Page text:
Faith (Part 2)

“Have a good day, your majesty.” “You look great today your majesty.” That’s what Prince Richard heard the most in the past two days. The news that he could marry anybody quickly spread through the castle. Many female maids, servants and staff either openly flirt with him, or were oddly friendly.

Prince Richard summoned Hector, his best friend, to help him. Richard dressed as a peasant and went to a nearby town because he wanted to find a woman that wouldn’t marry him for money or title. True, honest love. They walked through town and stopped at a tavern. Hector was sweating like a horse. They ordered two beers.

“I’ve never seen you gentlemen around here,” said a grey-haired man, with spectacles sitting next to them.

“We’re looking for work,” mentioned Richard.

“Well, I could use a pair of extra hands in my bakery. I am too old to be carrying heavy sacks.”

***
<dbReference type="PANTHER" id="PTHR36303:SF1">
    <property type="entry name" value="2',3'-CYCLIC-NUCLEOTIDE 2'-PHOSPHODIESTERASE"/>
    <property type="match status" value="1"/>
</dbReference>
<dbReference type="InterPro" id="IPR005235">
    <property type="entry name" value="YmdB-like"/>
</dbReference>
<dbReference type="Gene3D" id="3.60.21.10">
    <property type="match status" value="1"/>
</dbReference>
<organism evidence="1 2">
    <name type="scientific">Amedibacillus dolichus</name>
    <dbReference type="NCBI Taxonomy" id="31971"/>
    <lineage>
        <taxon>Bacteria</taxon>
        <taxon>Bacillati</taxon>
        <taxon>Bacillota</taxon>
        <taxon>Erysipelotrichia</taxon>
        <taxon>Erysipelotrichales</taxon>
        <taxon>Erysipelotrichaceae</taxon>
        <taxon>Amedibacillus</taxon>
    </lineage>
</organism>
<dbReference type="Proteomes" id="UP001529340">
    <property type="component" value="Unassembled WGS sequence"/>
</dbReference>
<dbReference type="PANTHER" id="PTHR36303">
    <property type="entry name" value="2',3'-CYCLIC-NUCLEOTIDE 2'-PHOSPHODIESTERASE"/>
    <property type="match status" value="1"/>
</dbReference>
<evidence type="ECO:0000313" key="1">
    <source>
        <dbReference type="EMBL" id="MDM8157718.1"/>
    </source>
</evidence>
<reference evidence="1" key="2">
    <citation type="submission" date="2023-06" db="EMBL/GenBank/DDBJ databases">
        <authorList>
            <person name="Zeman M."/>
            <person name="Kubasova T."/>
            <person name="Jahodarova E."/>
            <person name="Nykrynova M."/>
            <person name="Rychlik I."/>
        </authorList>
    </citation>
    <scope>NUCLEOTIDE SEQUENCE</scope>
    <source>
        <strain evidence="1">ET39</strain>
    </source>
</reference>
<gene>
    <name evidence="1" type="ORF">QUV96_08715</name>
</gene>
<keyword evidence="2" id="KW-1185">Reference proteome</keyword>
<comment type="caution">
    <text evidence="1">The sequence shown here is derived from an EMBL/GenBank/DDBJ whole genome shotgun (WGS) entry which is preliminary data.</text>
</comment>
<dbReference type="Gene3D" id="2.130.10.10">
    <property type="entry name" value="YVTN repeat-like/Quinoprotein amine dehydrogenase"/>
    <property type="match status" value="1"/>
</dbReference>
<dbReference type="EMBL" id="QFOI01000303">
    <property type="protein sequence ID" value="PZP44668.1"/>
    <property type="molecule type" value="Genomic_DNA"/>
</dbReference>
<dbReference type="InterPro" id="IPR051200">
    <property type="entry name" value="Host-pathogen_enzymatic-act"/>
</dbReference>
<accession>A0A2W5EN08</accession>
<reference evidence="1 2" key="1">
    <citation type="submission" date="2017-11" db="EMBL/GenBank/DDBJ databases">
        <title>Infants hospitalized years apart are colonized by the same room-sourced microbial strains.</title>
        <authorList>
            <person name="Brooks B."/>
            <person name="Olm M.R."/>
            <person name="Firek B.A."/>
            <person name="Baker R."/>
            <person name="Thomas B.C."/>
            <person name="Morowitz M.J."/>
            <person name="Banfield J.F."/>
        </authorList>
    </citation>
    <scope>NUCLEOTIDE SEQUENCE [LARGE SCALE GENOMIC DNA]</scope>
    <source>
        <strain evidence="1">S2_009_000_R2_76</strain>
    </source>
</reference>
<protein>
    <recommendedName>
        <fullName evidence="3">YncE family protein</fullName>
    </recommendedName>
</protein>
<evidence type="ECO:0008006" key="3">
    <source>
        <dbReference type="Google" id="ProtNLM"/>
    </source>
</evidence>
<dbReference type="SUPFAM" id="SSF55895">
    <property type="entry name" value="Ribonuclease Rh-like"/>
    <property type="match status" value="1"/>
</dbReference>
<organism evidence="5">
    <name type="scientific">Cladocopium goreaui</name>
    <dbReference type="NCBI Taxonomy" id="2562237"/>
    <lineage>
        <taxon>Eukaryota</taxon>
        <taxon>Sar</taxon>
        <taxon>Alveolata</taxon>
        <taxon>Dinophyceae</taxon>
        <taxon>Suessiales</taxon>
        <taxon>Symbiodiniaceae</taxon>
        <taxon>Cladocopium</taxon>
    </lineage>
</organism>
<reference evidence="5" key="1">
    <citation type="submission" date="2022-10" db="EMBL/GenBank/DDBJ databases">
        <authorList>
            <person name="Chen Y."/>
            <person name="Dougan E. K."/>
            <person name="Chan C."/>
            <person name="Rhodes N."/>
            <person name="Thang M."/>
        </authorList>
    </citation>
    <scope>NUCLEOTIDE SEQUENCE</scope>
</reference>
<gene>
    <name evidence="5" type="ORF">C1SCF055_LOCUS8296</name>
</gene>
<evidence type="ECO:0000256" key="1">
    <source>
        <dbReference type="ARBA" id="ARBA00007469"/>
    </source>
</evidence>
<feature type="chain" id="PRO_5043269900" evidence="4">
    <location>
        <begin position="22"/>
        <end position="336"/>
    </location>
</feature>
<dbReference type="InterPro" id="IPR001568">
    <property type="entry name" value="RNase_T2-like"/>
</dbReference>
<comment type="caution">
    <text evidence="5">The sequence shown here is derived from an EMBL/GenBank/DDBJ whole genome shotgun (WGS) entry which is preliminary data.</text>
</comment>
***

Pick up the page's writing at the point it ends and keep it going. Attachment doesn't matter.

Richard accepted his offer, but Hector got discouraged at the thought of all the hard work ahead.

Next day, Richard and Hector reported at the bakery. They carried heavy flour sacks, cleaned the floors, and heated the oven. At midday, a young lady came to the shop.

“Boys, this is Faith, my finest baker,” said Mr. Penn, the owner.

Hector whipped his hands in his apron and offered his hand to Faith.

This must be the Prince, thought Faith.

Faith taught the guys how to knead the dough. Richard caught up with it very quickly, but hector struggled with it, he even got dough inside his ears. Richard and Faith teased at his failed attempts. When Hector left to clean himself, Faith and Richard agreed to go out on a picnic next to the river. Those trips were quite often.

Faith tried to spend time with Hector, but he was obnoxious, lazy and whiny. Faith did her best to like him in some way, but she always ended up spending more time with Richard. He made her laugh and listen to her when she talked. He had a charming smile.

“Faith, there’s something really important I have to ask,” said Richard. They were taking a walk through the forest, instead of going to the river, as they usually did. “ You’re the most formidable, smart and beautiful woman I’ve ever met. I love you, unconditionally. Will you marry me?”

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